Do we need the Hulkster Running Wild against Hacking? It’s so heartwarming to see the mainstream press catch up to what your Editors have been whinging on for the past few years: that healthcare data is the Emperor With No Clothes. Here we have Reuters and the New York Times with a case of the vapors, seeking a fainting couch. Reuters dubs 2015 ‘The year of the healthcare hack’. The FBI is investigating the AnthemHealth breach, while their counterparts UnitedHealth, Cigna and Aetna are in full, breathless damage control mode. The Times at least delves into the possibility that it was at least partially instigated by China and the People’s Liberation Army (PLA) unit that trolls for intellectual property.
Our Readers, savvy to your Editors’ warnings since at least 2010, were aware that the drumbeat accelerated this past summer. The first Ponemon Institute survey for security mavens IDExperts this Editor passed along was in 2010. In July, the ‘home town paper’ of the political class POLITICO waved its red flag citing the usual sources, which seemed to wake up Foggy Bottom. A month later, the Federal Bureau of Investigation (FBI) officially put healthcare organizations on notice warning that they are being targeted by “…malicious actors targeting healthcare related systems, perhaps for the purpose of obtaining Protected Healthcare Information (PHI) and/or Personally Identifiable Information (PII),” and that “These actors have also been seen targeting multiple companies in the healthcare and medical device industry typically targeting valuable intellectual property, such as medical device and equipment development data.”[TTA 22 Aug 14] (We wonder if the FBI is investigating the sundry breaches and backdoors of Healthcare.gov, embarrassingly closer to home.) And in October, we reviewed ‘the sheer screaming attractiveness of medical ID theft’ likening it to the 1949 Vienna of ‘The Third Man’.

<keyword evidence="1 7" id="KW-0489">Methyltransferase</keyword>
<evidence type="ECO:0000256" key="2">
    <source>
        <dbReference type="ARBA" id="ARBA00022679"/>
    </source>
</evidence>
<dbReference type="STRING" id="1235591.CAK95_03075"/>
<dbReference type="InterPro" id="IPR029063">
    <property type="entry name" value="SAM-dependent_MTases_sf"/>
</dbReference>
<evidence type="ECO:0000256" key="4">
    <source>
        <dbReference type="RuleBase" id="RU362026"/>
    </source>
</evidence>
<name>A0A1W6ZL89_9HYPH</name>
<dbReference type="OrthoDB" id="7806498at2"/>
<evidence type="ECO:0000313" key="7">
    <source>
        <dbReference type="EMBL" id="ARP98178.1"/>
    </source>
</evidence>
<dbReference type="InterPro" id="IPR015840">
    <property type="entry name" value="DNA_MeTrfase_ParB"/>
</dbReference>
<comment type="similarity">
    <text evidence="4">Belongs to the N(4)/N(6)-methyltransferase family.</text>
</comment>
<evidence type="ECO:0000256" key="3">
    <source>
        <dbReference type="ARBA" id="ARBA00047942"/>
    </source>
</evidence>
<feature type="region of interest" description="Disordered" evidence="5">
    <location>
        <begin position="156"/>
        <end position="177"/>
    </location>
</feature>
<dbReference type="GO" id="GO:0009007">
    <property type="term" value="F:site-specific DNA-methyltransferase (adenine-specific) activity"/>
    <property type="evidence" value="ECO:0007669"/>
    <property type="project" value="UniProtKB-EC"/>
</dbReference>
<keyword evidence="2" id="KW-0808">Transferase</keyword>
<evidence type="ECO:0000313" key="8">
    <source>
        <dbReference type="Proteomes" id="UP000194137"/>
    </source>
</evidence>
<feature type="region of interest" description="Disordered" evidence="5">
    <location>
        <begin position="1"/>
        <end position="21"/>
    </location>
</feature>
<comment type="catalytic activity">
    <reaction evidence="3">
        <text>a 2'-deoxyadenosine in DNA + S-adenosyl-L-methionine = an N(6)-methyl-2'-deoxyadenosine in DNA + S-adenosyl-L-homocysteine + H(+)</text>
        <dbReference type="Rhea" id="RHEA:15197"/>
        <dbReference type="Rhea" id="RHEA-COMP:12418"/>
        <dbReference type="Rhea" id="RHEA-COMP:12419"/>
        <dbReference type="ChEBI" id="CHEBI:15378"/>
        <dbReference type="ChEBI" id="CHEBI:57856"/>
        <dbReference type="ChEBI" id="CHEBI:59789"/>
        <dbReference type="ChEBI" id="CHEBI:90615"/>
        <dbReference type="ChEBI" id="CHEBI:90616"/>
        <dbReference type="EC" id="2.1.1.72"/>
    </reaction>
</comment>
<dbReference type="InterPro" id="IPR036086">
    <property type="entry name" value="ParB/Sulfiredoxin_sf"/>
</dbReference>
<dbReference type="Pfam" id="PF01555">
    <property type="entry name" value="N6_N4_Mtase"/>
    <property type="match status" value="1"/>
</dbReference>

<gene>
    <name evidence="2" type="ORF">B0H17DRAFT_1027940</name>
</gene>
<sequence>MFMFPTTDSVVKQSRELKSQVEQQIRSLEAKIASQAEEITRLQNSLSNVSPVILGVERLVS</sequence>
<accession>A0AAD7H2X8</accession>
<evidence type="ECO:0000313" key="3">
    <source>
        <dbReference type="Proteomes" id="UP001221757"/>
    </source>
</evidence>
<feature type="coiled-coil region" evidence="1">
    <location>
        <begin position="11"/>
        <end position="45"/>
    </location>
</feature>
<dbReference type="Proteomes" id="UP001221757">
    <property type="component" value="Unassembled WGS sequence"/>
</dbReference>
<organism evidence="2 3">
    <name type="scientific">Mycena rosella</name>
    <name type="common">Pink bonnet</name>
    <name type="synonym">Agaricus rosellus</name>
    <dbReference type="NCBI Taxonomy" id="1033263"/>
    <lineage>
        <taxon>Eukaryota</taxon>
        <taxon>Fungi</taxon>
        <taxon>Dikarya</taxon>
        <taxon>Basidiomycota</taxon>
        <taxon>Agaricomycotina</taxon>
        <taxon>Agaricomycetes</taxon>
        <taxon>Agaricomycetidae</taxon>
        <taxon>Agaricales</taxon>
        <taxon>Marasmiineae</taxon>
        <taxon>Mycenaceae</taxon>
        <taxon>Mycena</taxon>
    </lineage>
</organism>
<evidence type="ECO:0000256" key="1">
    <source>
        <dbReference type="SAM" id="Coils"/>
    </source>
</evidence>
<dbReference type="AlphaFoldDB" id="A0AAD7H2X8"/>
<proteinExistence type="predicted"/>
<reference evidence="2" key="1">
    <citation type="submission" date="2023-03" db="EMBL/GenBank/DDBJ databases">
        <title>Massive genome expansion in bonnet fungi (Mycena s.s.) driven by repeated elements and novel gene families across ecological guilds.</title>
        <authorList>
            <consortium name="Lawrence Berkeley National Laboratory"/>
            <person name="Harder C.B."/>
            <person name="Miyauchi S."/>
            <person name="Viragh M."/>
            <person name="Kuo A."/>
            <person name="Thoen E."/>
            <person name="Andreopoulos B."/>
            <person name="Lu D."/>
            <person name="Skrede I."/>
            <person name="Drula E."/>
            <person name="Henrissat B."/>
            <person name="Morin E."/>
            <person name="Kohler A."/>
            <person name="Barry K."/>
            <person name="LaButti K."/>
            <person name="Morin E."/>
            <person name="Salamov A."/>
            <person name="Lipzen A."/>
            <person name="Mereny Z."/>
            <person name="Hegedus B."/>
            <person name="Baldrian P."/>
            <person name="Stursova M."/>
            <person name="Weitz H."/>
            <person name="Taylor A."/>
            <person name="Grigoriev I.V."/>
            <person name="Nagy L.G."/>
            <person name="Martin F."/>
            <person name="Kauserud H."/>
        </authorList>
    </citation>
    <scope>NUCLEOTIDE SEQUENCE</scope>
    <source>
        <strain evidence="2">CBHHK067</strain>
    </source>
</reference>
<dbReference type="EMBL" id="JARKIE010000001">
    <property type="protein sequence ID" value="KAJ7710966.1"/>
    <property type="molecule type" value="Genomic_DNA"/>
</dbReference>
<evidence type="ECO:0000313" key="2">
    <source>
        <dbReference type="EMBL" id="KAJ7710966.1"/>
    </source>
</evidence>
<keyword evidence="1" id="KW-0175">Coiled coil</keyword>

This article has a remarkably prescient closing, one which the HIT staff at AnthemHealth should have read and implemented–fully–beyond their (wise) engagement of TeraData:
Perhaps it’s time to enlist the Hulkster to put hackers in a hammerlock suplex?
Yvonne Li of SurMD takes a fresh and counter-intuitive look over at HITECH Answers that posits that DIY for organizations is not the way to go. Migrating your data to third-party cloud storage partners experienced in ultra-secure storage is a far better choice, as long as it is encrypted start-to-finish and in a failproof way that she describes so that even a non-IT professional can understand.